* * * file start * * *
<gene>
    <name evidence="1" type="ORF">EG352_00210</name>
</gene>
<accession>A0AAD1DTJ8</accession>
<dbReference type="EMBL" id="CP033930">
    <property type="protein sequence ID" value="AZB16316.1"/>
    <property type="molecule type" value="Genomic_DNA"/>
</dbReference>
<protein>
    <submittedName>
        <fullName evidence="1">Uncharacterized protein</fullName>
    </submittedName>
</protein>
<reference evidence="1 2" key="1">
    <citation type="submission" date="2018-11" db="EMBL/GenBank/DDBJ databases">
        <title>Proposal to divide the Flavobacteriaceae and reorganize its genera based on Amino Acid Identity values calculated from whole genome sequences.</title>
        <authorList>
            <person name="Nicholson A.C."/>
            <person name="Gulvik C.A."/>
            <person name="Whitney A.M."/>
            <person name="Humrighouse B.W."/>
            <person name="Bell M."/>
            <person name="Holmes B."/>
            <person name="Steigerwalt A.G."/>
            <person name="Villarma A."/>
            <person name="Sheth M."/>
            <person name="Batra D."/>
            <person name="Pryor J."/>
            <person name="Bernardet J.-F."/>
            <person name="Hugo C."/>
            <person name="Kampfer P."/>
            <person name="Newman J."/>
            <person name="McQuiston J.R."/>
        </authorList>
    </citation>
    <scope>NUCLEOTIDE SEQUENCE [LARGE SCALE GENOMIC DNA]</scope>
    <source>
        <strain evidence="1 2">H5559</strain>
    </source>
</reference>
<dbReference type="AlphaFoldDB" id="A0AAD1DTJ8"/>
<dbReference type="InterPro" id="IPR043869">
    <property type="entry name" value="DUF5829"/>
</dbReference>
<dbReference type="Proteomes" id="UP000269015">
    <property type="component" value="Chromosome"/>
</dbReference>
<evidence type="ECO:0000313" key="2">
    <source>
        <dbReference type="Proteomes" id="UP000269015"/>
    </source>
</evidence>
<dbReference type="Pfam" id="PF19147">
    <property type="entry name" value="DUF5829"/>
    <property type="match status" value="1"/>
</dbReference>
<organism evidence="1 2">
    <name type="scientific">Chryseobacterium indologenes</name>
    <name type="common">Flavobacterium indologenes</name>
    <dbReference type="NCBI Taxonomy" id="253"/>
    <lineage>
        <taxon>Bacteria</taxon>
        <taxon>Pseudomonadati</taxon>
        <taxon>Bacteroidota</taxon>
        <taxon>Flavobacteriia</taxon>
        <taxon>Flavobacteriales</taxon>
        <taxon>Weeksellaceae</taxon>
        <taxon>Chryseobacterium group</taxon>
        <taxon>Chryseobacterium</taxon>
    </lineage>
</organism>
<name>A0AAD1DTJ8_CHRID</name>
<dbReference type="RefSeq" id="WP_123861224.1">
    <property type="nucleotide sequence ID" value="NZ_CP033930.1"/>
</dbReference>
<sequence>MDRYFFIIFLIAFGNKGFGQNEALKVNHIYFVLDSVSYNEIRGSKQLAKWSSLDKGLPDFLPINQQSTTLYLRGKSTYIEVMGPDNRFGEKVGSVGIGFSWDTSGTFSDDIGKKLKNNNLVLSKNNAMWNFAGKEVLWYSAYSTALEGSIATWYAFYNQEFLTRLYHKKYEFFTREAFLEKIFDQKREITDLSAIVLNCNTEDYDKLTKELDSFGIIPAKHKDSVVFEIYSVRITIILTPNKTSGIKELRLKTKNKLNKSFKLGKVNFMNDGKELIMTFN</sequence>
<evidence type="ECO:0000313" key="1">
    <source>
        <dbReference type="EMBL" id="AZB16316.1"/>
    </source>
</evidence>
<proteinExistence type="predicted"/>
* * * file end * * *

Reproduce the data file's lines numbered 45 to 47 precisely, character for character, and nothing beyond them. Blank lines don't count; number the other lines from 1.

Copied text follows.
<dbReference type="Proteomes" id="UP000269015">
    <property type="component" value="Chromosome"/>
</dbReference>